• My liver specialist told me that it should be okay, but she didn't recommend it because the Urso is excreted into the milk. Our pediatrician explained that it was borderline okay, based on the class of drug. He explained that the biggest problem would be that it could give my son stomach discomfort, so we decided against it. It was frustrating for me because I breastfed my firstborn until he was 2.5 and wanted to do the same for my second baby. Now I'm wondering if I should have breastfed him anyway

  • I'm a male 38. I was diagnosed with pbc 6 month ago and I haven't still plan to have baby yet .. Does pbc effects make fertility too ?

  • Welcome Lee. it's okay to feel terrified at first. Our stories are so similar. I was just diagnosed in May. I was shocked and so scared. Once I saw the specialist I was so relieved as my prognosis is good. I am on Urso for life. I am starting to settle and feel so much better. what I think has helped me is trying to learn everything I can about PBC. However trying to do this by finding up to date research and health info rather than info that is already outdated. What I understand is that we are so fortunate to live in a time where research and early diagnosis/treatment have radically improved prognosis. I am so grateful for that . This site is another amazing resource for information but also support, kindness, and knowing you are not alone.

    I wish you well in your journey and living a full life with and or despite PBC. Great decision joining us. 😊

  • 75 years old and leading a busy, active life.. I only mention PBC when I want an early morning appointment for a scan, holding a bladder full of water for hours on end or missing food to have a blood test does not appeal!

    The PBC site is the best for accurate information, leave the Internet alone and get on with your life and I hope it is a good one.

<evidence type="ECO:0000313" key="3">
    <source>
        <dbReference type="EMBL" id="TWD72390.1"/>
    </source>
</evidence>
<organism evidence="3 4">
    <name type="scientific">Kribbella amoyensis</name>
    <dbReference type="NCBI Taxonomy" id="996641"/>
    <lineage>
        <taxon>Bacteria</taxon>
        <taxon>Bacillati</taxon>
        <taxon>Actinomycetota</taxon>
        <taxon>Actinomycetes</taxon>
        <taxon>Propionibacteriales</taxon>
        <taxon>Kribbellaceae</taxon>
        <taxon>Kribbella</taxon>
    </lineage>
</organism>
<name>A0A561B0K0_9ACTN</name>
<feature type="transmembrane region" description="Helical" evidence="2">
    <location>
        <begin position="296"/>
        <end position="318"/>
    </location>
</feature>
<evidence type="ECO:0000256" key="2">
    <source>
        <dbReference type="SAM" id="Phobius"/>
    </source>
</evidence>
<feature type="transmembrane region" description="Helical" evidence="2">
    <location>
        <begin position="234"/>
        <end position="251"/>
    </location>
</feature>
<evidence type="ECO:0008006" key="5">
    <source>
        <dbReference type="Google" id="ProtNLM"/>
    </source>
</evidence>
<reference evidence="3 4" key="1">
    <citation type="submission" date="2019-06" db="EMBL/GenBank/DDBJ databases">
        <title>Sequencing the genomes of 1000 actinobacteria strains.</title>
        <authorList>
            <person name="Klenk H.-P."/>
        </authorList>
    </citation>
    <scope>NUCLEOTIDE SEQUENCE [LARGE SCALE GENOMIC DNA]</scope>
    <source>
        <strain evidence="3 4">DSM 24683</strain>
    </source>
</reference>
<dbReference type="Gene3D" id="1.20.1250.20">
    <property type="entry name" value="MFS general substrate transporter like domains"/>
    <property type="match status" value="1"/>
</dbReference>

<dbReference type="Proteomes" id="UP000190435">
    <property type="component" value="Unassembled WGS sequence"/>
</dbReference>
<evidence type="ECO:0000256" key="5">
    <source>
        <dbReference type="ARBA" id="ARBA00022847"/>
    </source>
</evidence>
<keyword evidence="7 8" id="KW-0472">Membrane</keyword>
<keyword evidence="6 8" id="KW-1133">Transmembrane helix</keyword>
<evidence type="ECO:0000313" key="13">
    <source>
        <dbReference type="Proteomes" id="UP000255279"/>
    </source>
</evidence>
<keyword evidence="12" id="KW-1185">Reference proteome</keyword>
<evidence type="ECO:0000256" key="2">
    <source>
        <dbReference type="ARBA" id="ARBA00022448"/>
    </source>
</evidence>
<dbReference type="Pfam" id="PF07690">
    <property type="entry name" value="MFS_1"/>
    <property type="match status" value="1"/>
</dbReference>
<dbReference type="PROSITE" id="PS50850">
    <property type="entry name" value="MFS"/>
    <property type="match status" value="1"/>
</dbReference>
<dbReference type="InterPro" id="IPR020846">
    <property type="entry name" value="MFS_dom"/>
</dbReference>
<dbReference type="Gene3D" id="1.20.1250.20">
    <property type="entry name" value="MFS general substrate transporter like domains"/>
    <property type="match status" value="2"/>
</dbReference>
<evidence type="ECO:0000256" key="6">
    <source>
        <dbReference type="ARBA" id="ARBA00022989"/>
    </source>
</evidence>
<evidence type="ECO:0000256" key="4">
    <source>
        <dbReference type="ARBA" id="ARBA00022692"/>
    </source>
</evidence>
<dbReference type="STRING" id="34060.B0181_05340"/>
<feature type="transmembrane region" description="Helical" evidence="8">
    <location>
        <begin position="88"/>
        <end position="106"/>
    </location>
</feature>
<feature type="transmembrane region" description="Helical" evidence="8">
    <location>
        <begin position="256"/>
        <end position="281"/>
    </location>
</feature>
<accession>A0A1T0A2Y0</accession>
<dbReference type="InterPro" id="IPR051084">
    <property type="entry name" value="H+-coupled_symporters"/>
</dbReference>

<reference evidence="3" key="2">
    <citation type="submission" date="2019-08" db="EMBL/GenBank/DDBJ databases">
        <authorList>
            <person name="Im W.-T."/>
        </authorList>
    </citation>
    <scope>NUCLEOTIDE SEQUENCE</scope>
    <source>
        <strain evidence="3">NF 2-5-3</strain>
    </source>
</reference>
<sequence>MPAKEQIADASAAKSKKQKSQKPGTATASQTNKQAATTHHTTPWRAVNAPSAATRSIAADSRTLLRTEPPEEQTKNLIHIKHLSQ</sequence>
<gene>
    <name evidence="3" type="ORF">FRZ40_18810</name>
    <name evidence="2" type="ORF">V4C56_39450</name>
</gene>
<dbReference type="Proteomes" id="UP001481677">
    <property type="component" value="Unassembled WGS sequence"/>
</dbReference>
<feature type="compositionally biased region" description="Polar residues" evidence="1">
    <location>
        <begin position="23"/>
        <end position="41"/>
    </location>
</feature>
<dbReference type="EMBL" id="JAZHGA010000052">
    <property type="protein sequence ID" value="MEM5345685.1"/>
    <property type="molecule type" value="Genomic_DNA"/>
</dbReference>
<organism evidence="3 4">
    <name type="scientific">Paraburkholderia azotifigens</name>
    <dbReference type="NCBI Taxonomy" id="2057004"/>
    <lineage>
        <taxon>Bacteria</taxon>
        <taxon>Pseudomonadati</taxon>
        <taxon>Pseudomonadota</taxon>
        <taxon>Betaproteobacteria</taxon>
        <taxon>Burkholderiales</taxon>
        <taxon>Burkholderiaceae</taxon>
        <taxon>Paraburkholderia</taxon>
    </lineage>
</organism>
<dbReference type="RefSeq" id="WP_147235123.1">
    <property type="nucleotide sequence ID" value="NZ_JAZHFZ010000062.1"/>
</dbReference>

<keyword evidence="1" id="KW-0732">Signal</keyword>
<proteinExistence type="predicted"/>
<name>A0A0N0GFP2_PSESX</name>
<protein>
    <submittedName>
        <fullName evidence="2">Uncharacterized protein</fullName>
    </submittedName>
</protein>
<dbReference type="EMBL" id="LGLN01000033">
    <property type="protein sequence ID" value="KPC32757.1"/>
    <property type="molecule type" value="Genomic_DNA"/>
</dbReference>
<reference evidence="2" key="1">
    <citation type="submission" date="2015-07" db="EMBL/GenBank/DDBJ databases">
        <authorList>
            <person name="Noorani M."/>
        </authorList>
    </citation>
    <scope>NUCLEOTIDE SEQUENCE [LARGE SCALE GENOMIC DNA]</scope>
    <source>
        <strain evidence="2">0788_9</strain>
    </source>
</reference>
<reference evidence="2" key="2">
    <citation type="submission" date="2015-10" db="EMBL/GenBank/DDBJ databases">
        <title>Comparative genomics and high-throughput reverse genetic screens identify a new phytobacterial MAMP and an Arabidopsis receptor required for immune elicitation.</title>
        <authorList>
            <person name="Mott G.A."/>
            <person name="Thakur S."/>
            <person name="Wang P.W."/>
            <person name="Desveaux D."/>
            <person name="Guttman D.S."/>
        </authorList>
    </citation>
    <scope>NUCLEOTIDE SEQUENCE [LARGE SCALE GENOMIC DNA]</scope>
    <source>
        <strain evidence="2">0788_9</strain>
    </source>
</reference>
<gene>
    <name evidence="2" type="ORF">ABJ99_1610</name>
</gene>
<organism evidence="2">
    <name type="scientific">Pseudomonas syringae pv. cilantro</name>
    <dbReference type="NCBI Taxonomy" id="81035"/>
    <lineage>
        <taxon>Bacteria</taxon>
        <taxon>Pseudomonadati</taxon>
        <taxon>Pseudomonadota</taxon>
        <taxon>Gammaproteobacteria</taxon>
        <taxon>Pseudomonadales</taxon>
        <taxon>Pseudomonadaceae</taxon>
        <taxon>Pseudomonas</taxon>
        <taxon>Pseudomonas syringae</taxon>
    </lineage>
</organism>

• I too was shocked when I found out (60 years) that I had PBC. I developed symptoms over a few years, everyone's journey is different is a phrase I had heard so many times, since diagnosis. Fatigue is one symptom that can affect you, if that happens, allow your self some time, or like me you will get frustrated (I learnt to allow my self a snooze when I needed it)

    Good luck on your journey, Remember to stay positive, and enjoy all the positives in life of which I wish you many.

  • Don't be scared I just found out a year ago, I am 42 years old , I am at stage one . people can go as long as 10-15 years. it depends on the person. the doctors told me to they are not worried. I get blood work every three months. I just got blood work in June and nothing has change since the last 6 months. I am taking ursodiol of 1200 milligrams.

  • I am 72 years old. Diagnosed in 2011. Started on URSO straight away. I would not bother with information on the Internet. I listen to my consultant, whom I trust, and check into this site regularly. The PBC Foundation is the best source of up to date information. Importantly just get on with life and enjoy.

  • Hi Lee, can't add anything that hasn't already been said. Welcome to the group, the PBC foundation are wonderful, become a member through their website, they are on top of all the latest developments, and their info is totally trustworthy - can't always say that about other websites... Try not to panic, this disease gives you full on permission to love yourself and look after yourself. Follow YOUR rhythm, no one elses, you know you best. **hugs**

  • HI Lee I was diagnosed 12 years ago, I've never had a symptom, my consultant says my results are very boring, and nothing to worry about really. I was told more people die with PBC than from it. I take 3 Urso tablets daily, but apart from that I nothing really has changed in my life. Apparently your diet doesn't affect PBC so you should just eat healthily as a general rule, not because of PBC. You'll be fine, try not to worry.